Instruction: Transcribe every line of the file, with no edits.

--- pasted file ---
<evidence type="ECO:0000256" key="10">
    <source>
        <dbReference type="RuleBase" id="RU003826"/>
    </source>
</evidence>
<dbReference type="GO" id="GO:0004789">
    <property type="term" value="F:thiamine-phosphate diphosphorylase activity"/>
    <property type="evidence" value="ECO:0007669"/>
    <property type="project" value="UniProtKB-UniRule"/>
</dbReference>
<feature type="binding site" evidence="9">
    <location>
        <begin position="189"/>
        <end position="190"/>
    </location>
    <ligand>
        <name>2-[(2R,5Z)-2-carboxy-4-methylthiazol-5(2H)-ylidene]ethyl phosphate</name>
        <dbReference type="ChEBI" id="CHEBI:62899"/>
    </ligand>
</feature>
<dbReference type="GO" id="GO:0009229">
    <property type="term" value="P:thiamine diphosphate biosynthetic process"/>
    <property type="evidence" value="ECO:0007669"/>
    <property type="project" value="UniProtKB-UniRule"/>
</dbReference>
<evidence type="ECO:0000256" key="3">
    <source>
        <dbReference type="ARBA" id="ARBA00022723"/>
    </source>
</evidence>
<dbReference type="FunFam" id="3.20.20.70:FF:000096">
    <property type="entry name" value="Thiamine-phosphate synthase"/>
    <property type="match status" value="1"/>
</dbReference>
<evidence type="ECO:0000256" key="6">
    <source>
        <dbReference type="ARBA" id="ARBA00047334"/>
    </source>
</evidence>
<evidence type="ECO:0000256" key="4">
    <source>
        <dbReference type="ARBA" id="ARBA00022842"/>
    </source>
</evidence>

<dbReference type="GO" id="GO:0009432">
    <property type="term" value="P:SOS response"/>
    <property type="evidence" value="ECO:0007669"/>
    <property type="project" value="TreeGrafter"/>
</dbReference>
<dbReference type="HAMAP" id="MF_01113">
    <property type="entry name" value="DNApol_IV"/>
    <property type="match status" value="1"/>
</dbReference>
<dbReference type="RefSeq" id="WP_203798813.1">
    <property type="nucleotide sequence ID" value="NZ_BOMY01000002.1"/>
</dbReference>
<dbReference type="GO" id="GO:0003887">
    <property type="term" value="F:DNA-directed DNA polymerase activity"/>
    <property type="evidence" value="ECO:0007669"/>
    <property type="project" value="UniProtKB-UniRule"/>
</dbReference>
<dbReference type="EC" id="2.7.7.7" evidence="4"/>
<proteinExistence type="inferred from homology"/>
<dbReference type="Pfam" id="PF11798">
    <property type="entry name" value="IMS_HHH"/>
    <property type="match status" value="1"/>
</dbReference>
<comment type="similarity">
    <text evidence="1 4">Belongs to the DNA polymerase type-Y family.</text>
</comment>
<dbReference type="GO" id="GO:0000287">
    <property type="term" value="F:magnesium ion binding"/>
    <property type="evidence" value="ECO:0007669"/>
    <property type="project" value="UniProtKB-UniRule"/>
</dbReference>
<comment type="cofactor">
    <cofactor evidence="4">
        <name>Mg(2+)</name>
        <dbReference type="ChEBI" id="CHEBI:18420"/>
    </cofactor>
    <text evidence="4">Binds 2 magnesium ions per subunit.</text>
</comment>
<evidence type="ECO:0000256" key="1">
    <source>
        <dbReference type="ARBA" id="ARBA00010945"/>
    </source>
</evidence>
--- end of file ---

<evidence type="ECO:0000256" key="10">
    <source>
        <dbReference type="RuleBase" id="RU003826"/>
    </source>
</evidence>
<dbReference type="GO" id="GO:0004789">
    <property type="term" value="F:thiamine-phosphate diphosphorylase activity"/>
    <property type="evidence" value="ECO:0007669"/>
    <property type="project" value="UniProtKB-UniRule"/>
</dbReference>
<feature type="binding site" evidence="9">
    <location>
        <begin position="189"/>
        <end position="190"/>
    </location>
    <ligand>
        <name>2-[(2R,5Z)-2-carboxy-4-methylthiazol-5(2H)-ylidene]ethyl phosphate</name>
        <dbReference type="ChEBI" id="CHEBI:62899"/>
    </ligand>
</feature>
<dbReference type="GO" id="GO:0009229">
    <property type="term" value="P:thiamine diphosphate biosynthetic process"/>
    <property type="evidence" value="ECO:0007669"/>
    <property type="project" value="UniProtKB-UniRule"/>
</dbReference>
<evidence type="ECO:0000256" key="3">
    <source>
        <dbReference type="ARBA" id="ARBA00022723"/>
    </source>
</evidence>
<dbReference type="FunFam" id="3.20.20.70:FF:000096">
    <property type="entry name" value="Thiamine-phosphate synthase"/>
    <property type="match status" value="1"/>
</dbReference>
<evidence type="ECO:0000256" key="6">
    <source>
        <dbReference type="ARBA" id="ARBA00047334"/>
    </source>
</evidence>
<evidence type="ECO:0000256" key="4">
    <source>
        <dbReference type="ARBA" id="ARBA00022842"/>
    </source>
</evidence>

<dbReference type="GO" id="GO:0009432">
    <property type="term" value="P:SOS response"/>
    <property type="evidence" value="ECO:0007669"/>
    <property type="project" value="TreeGrafter"/>
</dbReference>
<dbReference type="HAMAP" id="MF_01113">
    <property type="entry name" value="DNApol_IV"/>
    <property type="match status" value="1"/>
</dbReference>
<dbReference type="RefSeq" id="WP_203798813.1">
    <property type="nucleotide sequence ID" value="NZ_BOMY01000002.1"/>
</dbReference>
<dbReference type="GO" id="GO:0003887">
    <property type="term" value="F:DNA-directed DNA polymerase activity"/>
    <property type="evidence" value="ECO:0007669"/>
    <property type="project" value="UniProtKB-UniRule"/>
</dbReference>
<dbReference type="EC" id="2.7.7.7" evidence="4"/>
<proteinExistence type="inferred from homology"/>
<dbReference type="Pfam" id="PF11798">
    <property type="entry name" value="IMS_HHH"/>
    <property type="match status" value="1"/>
</dbReference>
<comment type="similarity">
    <text evidence="1 4">Belongs to the DNA polymerase type-Y family.</text>
</comment>
<dbReference type="GO" id="GO:0000287">
    <property type="term" value="F:magnesium ion binding"/>
    <property type="evidence" value="ECO:0007669"/>
    <property type="project" value="UniProtKB-UniRule"/>
</dbReference>
<comment type="cofactor">
    <cofactor evidence="4">
        <name>Mg(2+)</name>
        <dbReference type="ChEBI" id="CHEBI:18420"/>
    </cofactor>
    <text evidence="4">Binds 2 magnesium ions per subunit.</text>
</comment>
<evidence type="ECO:0000256" key="1">
    <source>
        <dbReference type="ARBA" id="ARBA00010945"/>
    </source>
</evidence>